Evaluating the Ca isotope proxy

Online Access: Get full text
doi: 10.2475/03.2010.03
Author(s): Fantle, Matthew S.
Author Affiliation(s): Primary:
Pennsylvania State University, Geosciences Department, University Park, PA, United States
Volume Title: American Journal of Science
Source: American Journal of Science, 310(3), p.194-230. Publisher: Yale University, Kline Geology Laboratory, New Haven, CT, United States. ISSN: 0002-9599 CODEN: AJSCAP
Note: In English. 120 refs.; illus., incl. sketch map
Summary: The use of Ca isotopes as a proxy for mass flux imbalances in the Ca cycle is evaluated critically. A compiled Ca isotope record for the last 45 Ma, derived from bulk nannofossil ooze and with a temporal resolution of ∼0.5 Ma, and an interpretation of the record are presented in the context of the global Ca cycle. This analysis, which assumes that nannofossil ooze records isotopic variations in seawater, indicates a dynamic Ca cycle in the Cenozoic. Such dynamic behavior has serious implications for the C cycle and suggests feedbacks between the Ca and C cycles to stabilize, or buffer, the oceanic carbon reservoir. Alternative applications of the Ca isotope proxy are investigated, using numerical models to determine the extent to which Ca isotopes are sensitive to other aspects of the Ca cycle; the results of the simulations are applied to specific cases in the Cenozoic. The simulations illustrate how variations in the global fractionation factor between calcium carbonate and seawater can produce trends similar to those observed when comparing previously published Ca isotopic compositions of marine barite to the nannofossil ooze record. The large drop in the δ44Ca value of bulk nannofossil ooze near the Eocene-Oligocene boundary can be reconciled in two ways, either as a substantial increase in weathering relative to sedimentation or as an indicator of changing depositional mode within the ocean. Though the preferred interpretation is not clear at present, it is evident that Ca isotopes stand to be a unique proxy for Ca cycling once the isotope systematics are elucidated.
Year of Publication: 2010
Research Program: DSDP Deep Sea Drilling Project
IODP Integrated Ocean Drilling Program
IPOD International Phase of Ocean Drilling
ODP Ocean Drilling Program
Key Words: 02 Geochemistry; 12 Stratigraphy, Historical Geology and Paleoecology; Algae; Alkaline earth metals; Angola Basin; Atlantic Ocean; Bioclastic sedimentation; Ca-44; Calcium; Carbonate sediments; Cenozoic; Clastic sediments; Coccolithophoraceae; DSDP Site 167; DSDP Site 214; DSDP Site 400; DSDP Site 522; DSDP Site 590; Data bases; Data processing; Deep Sea Drilling Project; Digital simulation; East Pacific; Eocene; Equatorial Pacific; Geochemical cycle; Geochemistry; Global; IPOD; Indian Ocean; Integrated Ocean Drilling Program; Isotopes; Leg 130; Leg 17; Leg 22; Leg 48; Leg 73; Leg 90; Lord Howe Rise; Marine sediments; Metals; Microfossils; Monte Carlo analysis; Nannofossils; Ninetyeast Ridge; North Atlantic; North Pacific; Northeast Pacific; Northwest Pacific; Numerical models; ODP Site 807; Ocean Drilling Program; Oligocene; Ontong Java Plateau; Ooze; Pacific Ocean; Paleo-oceanography; Paleogene; Plantae; Quaternary; STELLA; Sedimentation; Sediments; South Atlantic; South Pacific; Southwest Pacific; Stable isotopes; Statistical analysis; Tertiary; West Pacific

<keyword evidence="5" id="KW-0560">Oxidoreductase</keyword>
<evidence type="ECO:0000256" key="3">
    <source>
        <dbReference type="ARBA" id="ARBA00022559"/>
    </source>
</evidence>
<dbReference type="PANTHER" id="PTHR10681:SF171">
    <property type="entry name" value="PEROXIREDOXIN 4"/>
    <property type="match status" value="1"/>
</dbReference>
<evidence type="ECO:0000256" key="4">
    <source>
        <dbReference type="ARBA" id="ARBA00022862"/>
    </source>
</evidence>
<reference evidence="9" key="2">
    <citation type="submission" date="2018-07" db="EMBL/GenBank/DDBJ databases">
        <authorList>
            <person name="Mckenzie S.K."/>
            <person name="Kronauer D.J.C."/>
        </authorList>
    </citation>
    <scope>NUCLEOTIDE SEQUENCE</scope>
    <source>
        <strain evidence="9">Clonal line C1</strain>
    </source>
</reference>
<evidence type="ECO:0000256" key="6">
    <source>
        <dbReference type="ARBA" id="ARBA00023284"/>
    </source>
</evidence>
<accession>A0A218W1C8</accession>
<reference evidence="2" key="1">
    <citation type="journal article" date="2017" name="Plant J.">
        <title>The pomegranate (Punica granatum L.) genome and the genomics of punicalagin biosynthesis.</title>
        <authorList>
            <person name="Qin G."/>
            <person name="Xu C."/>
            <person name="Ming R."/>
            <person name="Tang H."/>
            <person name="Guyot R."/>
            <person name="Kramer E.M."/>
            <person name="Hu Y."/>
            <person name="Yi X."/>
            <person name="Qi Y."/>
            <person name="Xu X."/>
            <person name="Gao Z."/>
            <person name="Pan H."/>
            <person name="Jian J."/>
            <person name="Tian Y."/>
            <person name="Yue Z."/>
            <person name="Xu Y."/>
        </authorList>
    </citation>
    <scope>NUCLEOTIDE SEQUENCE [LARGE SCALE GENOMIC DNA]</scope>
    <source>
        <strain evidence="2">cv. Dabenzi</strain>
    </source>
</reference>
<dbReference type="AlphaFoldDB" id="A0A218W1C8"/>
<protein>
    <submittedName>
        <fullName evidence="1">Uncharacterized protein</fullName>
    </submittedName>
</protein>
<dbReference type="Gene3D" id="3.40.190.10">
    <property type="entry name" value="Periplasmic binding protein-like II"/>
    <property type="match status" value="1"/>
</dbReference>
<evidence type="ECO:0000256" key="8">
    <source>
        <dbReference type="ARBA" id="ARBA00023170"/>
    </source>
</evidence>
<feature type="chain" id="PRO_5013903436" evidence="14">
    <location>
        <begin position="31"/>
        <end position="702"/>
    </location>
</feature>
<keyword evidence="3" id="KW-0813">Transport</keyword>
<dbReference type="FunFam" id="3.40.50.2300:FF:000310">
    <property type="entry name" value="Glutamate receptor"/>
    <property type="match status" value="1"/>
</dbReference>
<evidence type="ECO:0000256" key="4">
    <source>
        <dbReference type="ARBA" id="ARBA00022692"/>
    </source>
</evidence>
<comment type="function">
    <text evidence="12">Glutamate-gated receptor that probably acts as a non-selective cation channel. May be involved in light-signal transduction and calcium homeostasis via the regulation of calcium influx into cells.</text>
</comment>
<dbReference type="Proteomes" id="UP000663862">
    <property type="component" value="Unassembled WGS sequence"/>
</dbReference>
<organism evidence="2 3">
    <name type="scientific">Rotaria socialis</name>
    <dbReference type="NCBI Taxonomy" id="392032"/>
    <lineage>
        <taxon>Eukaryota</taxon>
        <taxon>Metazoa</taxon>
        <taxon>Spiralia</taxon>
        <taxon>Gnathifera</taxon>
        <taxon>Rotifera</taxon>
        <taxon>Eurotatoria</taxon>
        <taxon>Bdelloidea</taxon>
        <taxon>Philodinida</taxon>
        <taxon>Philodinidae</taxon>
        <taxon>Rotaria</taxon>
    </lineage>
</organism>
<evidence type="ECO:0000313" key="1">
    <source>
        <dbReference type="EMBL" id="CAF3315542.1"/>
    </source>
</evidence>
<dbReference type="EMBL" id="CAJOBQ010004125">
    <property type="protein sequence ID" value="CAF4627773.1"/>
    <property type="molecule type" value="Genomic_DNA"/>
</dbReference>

Coordinates: N001906 N033626 E1613538 E1563728
S200000 N090000 E1030000 E0860000
N470000 N570000 W0080000 W0240000
S293000 S253000 E0034000 W0114000
S453129 S211153 E1745653 E1611336
Record ID: 2010059202
Copyright Information: GeoRef, Copyright 2018 American Geosciences Institute. Reference includes data from the American Journal of Science, Yale University, Kline Geology Laboratory, New Haven, CT, United States
LEADER 06259naaaa2201177zu 4500
001 2010059202
003 ViAlAGI
005 20180131213115.0
008 160927e201003 ctua 0 0 eng d
034 0 |a a  |d E1563728  |e E1613538  |f N033626  |g N001906 
034 0 |a a  |d E0860000  |e E1030000  |f N090000  |g S200000 
034 0 |a a  |d W0240000  |e W0080000  |f N570000  |g N470000 
034 0 |a a  |d W0114000  |e E0034000  |f S253000  |g S293000 
034 0 |a a  |d E1611336  |e E1745653  |f S211153  |g S453129 
040 |a ViAlAGI  |c ViAlAGI 
072 7 |a 12  |2 georeft 
072 7 |a 02D  |2 georeft 
100 1 |a Fantle, Matthew S.  |u Pennsylvania State University, Geosciences Department, University Park, PA 
245 1 0 |a Evaluating the Ca isotope proxy 
300 |a p. 194-230 
500 |a In English. 120 refs. 
500 |a Research program: DSDP Deep Sea Drilling Project 
500 |a Research program: IODP Integrated Ocean Drilling Program 
500 |a Research program: IPOD International Phase of Ocean Drilling 
500 |a Research program: ODP Ocean Drilling Program 
500 |a Affiliation: Pennsylvania State University, Geosciences Department; University Park, PA; USA; United States